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I would like an hint to solve this equation: $\forall n\geq 1$ $$\sum_{k=0}^{2^n-1}e^{itk}=\prod_{k=1}^{n}\{1+e^{it2^{k-1}}\} \qquad \forall t \in \mathbb{R}.$$

I went for induction but without to much success; I will keep trying, but if you have an hint...

Many thanks.

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up vote 4 down vote accepted

Hint: Note that the sum on the left is a geometric series. Without worrying yet about division by $0$, we get that the sum is $$\frac{1-e^{2^nit}}{1-e^{it}}.$$ For the induction, perhaps use the fact that $$1-e^{2^{n+1}it}=(1-e^{2^{n}it})(1+e^{2^{n}it}).$$

Once you have worked through the idea, note the following slicker but equivalent calculation. There are two cases, $e^{it}=1$ and $e^{it}\ne 1$. In the second case, multiply each side by $1-e^{it}$. Admire the beautiful collapse on both the left-hand side and the right-hand side.

For the right-hand side, which is less familiar, look for example at $$(1+a)(1+a^2)(1+a^4)(1+a^8),$$ and multiply on the left by $1-a$.

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Thanks you a lot. The geometric series was the key. I don't know way but I didn't see it. Many thanks again! – Kolmo Mar 20 '12 at 16:39

Fix $n\in \mathbb{N}$ and $t\in \mathbb{R}$.

  1. If $t=0 \mod 2\pi$, your equality is obviously true, for it reduces to: $$\sum_{k=0}^{2^n -1} 1 =2^n = \prod_{k=1}^n 2$$ (remember that $e^{\imath\ t}$ is $2\pi$-periodic).

  2. Now, assume $t\neq 0 \mod 2\pi$. Evaluate separately: $$\begin{split} (1-e^{\imath\ t})\ \sum_{k=0}^{2^n-1}e^{itk} &= \sum_{k=0}^{2^n-1}e^{itk} - \sum_{k=1}^{2^n}e^{itk}\\ &= 1-e^{\imath\ t\ 2^n} \end{split}$$ and: $$\begin{split} (1-e^{\imath\ t})\ \prod_{k=1}^{n} (1+e^{it2^{k-1}}) &= (1-e^{\imath\ t})\ (1+e^{\imath\ t})\ \prod_{k=2}^{n} (1+e^{it2^{k-1}})\\ &= (1-e^{\imath\ t\ 2})\ (1+e^{\imath\ t\ 2})\ \prod_{k=3}^{n} (1+e^{it2^{k-1}})\\ &= (1-e^{\imath\ t\ 4})\ (1+e^{\imath\ t\ 4})\ \prod_{k=4}^{n} (1+e^{it2^{k-1}})\\ &= \cdots\\ &= (1-e^{\imath\ t\ 2^{n-1}})\ (1+e^{\imath\ t\ 2^{n-1}})\\ &= 1-e^{\imath\ t\ 2^n}\; ; \end{split}$$ therefore you got: $$(1-e^{\imath\ t})\ \sum_{k=0}^{2^n-1}e^{itk} = (1-e^{\imath\ t})\ \prod_{k=1}^{n} (1+e^{it2^{k-1}})\; ,$$ which yields the desidered equality (because $1-e^{\imath\ t}\neq 0$).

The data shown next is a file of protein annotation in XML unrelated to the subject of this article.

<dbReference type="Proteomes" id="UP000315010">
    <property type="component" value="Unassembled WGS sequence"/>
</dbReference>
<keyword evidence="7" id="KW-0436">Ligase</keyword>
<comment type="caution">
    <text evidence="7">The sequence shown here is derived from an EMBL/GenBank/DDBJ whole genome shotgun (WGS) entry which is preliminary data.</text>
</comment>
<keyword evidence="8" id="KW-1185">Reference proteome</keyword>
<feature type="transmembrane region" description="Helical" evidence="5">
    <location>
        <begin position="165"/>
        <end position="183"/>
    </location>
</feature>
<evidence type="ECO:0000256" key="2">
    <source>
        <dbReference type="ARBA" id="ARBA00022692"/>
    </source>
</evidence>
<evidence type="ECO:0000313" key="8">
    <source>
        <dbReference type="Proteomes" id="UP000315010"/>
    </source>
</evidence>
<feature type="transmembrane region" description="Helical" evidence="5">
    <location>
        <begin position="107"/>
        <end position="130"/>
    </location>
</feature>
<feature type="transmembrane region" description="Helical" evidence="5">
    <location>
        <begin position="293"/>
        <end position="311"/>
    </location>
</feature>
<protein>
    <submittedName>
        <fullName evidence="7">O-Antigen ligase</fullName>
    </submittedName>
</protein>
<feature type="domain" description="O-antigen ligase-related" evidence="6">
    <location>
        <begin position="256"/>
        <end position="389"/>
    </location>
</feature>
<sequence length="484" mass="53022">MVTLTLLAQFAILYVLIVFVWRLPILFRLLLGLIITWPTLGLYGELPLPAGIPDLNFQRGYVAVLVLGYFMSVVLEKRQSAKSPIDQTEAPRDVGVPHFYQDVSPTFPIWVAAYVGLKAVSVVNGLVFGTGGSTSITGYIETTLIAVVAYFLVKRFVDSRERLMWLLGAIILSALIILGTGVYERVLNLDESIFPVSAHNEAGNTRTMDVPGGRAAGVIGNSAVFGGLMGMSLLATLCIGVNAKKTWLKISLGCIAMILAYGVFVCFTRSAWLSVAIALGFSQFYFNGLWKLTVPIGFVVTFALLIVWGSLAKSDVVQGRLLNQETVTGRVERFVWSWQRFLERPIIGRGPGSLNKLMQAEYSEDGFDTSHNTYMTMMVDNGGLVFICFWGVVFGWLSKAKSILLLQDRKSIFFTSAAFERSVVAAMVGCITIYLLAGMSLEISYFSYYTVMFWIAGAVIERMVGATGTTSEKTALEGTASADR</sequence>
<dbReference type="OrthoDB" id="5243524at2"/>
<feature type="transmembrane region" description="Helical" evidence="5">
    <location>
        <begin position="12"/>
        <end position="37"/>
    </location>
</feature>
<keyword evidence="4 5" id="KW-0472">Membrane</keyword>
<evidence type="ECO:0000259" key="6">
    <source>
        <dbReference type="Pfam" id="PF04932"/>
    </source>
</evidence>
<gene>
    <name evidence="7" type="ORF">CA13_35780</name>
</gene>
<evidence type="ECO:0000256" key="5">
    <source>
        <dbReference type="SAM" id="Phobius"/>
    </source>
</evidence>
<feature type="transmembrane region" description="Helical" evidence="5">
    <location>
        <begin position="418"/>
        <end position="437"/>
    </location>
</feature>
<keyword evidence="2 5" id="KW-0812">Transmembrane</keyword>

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Thanks. It wasn't to hard. Gugo82? – Kolmo Mar 20 '12 at 17:04
@Kolmo: Yeap... – Pacciu Mar 20 '12 at 17:06
Un saluto dal Daje. – Kolmo Mar 20 '12 at 17:07

Let us consider the polynomial $P = \sum_{k=0}^{2^n -1 } X^k $ and $P_2 = \prod_{k=1}^{n} (1+X^{2^{k-1}})$. There exist a full combinatorial proff of this result. Hint : if you develop the second term and examine all power of $X$ you could find all the binary development of integer between $0$ and $2^{n}-1$. If you want that I complete the proof, ask me.

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Thanks. I am reading your comment and try to do by myself (if I am able or I'll ask for an hint). – Kolmo Mar 20 '12 at 16:46

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